President-elect Donald Trump added another climate change denier to his incoming cabinet by tapping Representative Cathy McMorris Rodgers (R-WA) to be his new secretary of the Department of the Interior, Reuters reports.
"U.S. President-elect Donald Trump will pick U.S. Representative Cathy McMorris Rodgers, a climate-change skeptic and an advocate for expanded oil and gas development, to run the Interior Department, a Trump aide said on Friday," the Reuters report reads. "The appointment could mean easier access for industry to more than a quarter of America's territory, ranging from national parks to tribal lands stretching from the Arctic to the Gulf of Mexico, where energy companies have been eager to drill and mine."
Earlier this week, Trump announced that he had chosen Oklahoma Attorney General Scott Pruitt to head the Environmental Protection Agency (EPA). Pruitt is also a climate change denier, and he is known for favoring deregulation.
Though Trump has said he values clean water, his choices of Scott Pruitt and McMorris Rodgers suggest otherwise. https://t.co/5SK7sU1Pp2Naming Pruitt to head the EPA, an agency that many feel he would rather disband than effectively lead, seemed like a cruel irony perpetrated by Trump. It left environmentalists and conservationists in a rage.
— The Intercept (@theintercept) December 9, 2016
Putting McMorris Rodgers at the helm of the interior has added fuel to the fire of the environmentalists' rage.
"Selling off our public lands to the highest bidder and opening them to drilling, mining and logging is not in the best interest of our country, but that is exactly what Rep. McMorris Rodgers has voted to do over and over again," the Sierra Club said in a Facebook post calling for senators to oppose McMorris Rodgers nomination. "America's public lands are vital to our shared history, our national identity, our economy, and perhaps most importantly, our future."
Other critics of Trump's choice were not so diplomatic.
"In what has sadly become a reoccurring theme of Donald Trump's transition, his expected pick for Secretary of the Interior, Rep. Cathy McMorris Rodgers, constitutes a slap in the face of science," Food & Water Watch executive director Wenonah Hauter told the progressive news outlet Common Dreams. "Ms. McMorris Rodgers is a proud climate denier who has voted consistently against common-sense environmental protections, rules for fossil fuel drilling on public lands, and virtually anything seen as a hinderance to big oil and gas companies making more money."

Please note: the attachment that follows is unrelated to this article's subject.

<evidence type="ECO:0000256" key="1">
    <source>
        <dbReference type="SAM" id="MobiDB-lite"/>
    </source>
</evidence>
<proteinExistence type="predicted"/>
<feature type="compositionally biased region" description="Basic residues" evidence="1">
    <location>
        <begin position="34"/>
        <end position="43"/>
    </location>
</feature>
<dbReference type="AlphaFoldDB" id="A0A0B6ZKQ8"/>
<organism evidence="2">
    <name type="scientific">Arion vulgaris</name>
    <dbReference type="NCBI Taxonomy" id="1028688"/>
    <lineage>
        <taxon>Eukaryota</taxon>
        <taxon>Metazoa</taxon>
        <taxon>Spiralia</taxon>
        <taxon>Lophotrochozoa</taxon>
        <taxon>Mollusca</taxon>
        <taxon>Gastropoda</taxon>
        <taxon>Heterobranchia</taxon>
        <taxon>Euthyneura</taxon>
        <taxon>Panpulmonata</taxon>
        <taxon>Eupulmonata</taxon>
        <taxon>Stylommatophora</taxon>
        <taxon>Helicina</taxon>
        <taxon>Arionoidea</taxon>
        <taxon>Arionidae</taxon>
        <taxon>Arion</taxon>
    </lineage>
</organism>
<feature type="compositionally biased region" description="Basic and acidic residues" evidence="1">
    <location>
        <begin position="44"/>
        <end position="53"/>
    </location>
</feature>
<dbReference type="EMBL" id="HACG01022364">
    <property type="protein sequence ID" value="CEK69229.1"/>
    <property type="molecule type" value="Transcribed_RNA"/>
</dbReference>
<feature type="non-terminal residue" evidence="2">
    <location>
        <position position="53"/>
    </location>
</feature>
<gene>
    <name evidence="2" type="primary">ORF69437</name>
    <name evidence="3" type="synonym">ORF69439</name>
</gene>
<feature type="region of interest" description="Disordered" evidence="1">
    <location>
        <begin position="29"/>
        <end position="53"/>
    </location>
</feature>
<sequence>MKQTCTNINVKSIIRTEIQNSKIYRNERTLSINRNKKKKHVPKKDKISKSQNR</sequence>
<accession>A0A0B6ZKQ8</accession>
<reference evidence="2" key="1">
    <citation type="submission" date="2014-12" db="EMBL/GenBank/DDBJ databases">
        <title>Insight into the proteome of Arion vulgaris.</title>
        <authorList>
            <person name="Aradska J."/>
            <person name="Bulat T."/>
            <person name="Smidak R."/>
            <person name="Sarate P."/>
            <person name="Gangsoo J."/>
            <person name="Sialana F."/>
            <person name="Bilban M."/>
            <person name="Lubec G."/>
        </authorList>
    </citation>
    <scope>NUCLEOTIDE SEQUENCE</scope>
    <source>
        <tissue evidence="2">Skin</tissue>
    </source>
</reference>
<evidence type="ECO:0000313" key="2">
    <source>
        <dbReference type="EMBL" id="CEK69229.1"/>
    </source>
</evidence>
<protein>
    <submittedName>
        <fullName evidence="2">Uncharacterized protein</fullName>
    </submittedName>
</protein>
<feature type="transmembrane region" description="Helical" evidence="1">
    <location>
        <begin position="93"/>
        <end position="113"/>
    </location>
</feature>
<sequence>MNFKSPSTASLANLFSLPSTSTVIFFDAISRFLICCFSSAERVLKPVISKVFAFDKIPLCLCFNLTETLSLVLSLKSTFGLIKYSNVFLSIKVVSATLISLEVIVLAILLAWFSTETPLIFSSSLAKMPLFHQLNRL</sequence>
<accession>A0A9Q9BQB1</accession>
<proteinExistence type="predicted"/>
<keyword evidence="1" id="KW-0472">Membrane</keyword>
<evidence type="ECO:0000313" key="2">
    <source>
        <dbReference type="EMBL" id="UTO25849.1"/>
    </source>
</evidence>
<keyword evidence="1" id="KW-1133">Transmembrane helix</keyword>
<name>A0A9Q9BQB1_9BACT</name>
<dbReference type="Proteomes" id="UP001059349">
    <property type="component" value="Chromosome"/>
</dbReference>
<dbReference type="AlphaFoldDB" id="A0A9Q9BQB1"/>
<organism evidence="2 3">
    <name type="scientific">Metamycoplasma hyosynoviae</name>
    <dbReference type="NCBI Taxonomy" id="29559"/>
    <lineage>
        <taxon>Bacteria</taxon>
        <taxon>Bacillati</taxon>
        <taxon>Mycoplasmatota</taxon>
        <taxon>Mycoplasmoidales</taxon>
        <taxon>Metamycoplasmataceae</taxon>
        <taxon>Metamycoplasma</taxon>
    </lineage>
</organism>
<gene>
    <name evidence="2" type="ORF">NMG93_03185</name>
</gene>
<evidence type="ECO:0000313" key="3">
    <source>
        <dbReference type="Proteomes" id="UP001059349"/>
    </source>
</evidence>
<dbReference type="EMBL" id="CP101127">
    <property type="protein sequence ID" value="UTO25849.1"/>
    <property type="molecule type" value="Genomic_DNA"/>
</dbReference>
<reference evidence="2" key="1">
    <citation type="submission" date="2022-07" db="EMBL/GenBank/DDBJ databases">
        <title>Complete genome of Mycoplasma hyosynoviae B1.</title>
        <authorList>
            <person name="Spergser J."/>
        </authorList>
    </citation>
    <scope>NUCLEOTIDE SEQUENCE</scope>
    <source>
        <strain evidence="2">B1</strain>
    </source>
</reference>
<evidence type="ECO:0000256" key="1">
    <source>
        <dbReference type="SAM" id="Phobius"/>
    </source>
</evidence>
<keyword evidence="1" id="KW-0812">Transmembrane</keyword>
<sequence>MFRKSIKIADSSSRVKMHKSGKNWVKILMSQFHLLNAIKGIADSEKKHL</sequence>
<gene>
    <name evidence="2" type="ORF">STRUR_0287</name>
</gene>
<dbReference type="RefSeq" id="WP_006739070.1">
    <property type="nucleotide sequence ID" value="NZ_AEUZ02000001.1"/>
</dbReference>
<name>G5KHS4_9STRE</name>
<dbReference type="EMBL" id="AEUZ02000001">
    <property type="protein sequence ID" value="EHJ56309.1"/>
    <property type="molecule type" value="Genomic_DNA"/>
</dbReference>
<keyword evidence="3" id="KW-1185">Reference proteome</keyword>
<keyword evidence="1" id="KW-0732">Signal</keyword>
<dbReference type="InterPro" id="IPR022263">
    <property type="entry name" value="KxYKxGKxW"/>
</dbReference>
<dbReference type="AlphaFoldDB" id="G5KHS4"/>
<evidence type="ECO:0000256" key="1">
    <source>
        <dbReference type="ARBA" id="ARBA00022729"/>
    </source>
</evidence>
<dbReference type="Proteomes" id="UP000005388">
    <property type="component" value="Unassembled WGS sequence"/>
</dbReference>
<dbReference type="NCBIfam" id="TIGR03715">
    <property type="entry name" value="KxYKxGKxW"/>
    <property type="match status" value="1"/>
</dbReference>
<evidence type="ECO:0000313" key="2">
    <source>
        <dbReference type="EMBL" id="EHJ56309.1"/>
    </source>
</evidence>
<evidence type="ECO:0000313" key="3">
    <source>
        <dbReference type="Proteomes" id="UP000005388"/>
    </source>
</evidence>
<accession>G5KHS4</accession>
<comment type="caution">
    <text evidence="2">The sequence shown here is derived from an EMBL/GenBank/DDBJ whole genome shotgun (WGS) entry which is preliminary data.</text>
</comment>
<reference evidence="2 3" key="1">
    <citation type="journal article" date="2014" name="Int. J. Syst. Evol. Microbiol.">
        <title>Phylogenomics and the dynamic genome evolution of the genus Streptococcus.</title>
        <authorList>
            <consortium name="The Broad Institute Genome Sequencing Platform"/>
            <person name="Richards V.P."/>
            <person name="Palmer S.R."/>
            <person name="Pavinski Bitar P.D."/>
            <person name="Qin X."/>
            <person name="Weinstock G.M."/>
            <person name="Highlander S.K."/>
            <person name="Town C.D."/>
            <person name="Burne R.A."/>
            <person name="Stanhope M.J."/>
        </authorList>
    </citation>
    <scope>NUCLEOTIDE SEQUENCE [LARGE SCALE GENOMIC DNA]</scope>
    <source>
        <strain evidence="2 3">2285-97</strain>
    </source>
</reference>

McMorris Rodgers will be replacing Sally Jewell as head of the Department of the Interior.
President Barack Obama nominated Jewell for the position in February of 2013. Prior to serving at the interior, Jewell was CEO of Recreational Equipment Inc., a retailer specializing in sporting goods and outdoor recreational services based out of Kent, Washington. She had also worked as an engineer for an oil company.
Obama felt that this combination of knowledge from two areas that often come into conflict at the Department of the Interior made Jewell uniquely qualified.
"She knows the link between conservation and good jobs," Obama said, according to a contemporary report from the New York Times. "She knows that there's no contradiction between being good stewards of the land and our economic progress, that, in fact, those two things need to go hand in hand."
The Times referred to Jewell as a "longtime advocate for conservation and outdoor recreation" in the article.
McMorris Rodgers has served Washington's 5th congressional district since 2005. She is the "fourth most senior member of the House leadership," according to Reuters.
In the midst of the Standing Rock protests and debate over the future of the Dakota Access Pipeline, the appointment of McMorris Rodgers may be particularly troubling to Native American activists and their allies.
McMorris Rodgers supported the Native American Energy Act, which would have made it easier for oil and natural gas companies to drill on Native American lands. President Obama ultimately vetoed the bill. It is unlikely that Trump would veto a similar bill should one pass.
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